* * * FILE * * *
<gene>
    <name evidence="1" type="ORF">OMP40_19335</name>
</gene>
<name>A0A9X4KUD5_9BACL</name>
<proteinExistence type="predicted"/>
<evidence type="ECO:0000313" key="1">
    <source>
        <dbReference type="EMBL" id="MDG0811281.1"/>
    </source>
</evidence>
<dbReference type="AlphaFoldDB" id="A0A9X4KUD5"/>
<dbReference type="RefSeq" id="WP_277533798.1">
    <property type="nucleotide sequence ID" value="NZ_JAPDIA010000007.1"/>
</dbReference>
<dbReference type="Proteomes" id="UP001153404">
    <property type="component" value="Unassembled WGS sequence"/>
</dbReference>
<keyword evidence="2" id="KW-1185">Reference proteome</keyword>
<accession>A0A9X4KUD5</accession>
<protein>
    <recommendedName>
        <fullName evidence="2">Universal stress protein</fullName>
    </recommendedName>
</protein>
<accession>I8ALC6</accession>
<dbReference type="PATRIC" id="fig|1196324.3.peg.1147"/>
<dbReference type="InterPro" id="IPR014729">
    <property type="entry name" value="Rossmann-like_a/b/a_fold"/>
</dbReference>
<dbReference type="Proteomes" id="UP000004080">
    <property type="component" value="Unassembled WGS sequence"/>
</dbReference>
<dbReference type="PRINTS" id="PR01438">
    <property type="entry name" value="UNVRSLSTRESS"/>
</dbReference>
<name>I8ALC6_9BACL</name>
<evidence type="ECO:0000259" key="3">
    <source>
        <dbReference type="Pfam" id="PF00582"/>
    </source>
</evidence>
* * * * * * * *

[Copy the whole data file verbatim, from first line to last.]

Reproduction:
<gene>
    <name evidence="1" type="ORF">OMP40_19335</name>
</gene>
<name>A0A9X4KUD5_9BACL</name>
<proteinExistence type="predicted"/>
<evidence type="ECO:0000313" key="1">
    <source>
        <dbReference type="EMBL" id="MDG0811281.1"/>
    </source>
</evidence>
<dbReference type="AlphaFoldDB" id="A0A9X4KUD5"/>
<dbReference type="RefSeq" id="WP_277533798.1">
    <property type="nucleotide sequence ID" value="NZ_JAPDIA010000007.1"/>
</dbReference>
<dbReference type="Proteomes" id="UP001153404">
    <property type="component" value="Unassembled WGS sequence"/>
</dbReference>
<keyword evidence="2" id="KW-1185">Reference proteome</keyword>
<accession>A0A9X4KUD5</accession>
<protein>
    <recommendedName>
        <fullName evidence="2">Universal stress protein</fullName>
    </recommendedName>
</protein>
<accession>I8ALC6</accession>
<dbReference type="PATRIC" id="fig|1196324.3.peg.1147"/>
<dbReference type="InterPro" id="IPR014729">
    <property type="entry name" value="Rossmann-like_a/b/a_fold"/>
</dbReference>
<dbReference type="Proteomes" id="UP000004080">
    <property type="component" value="Unassembled WGS sequence"/>
</dbReference>
<dbReference type="PRINTS" id="PR01438">
    <property type="entry name" value="UNVRSLSTRESS"/>
</dbReference>
<name>I8ALC6_9BACL</name>
<evidence type="ECO:0000259" key="3">
    <source>
        <dbReference type="Pfam" id="PF00582"/>
    </source>
</evidence>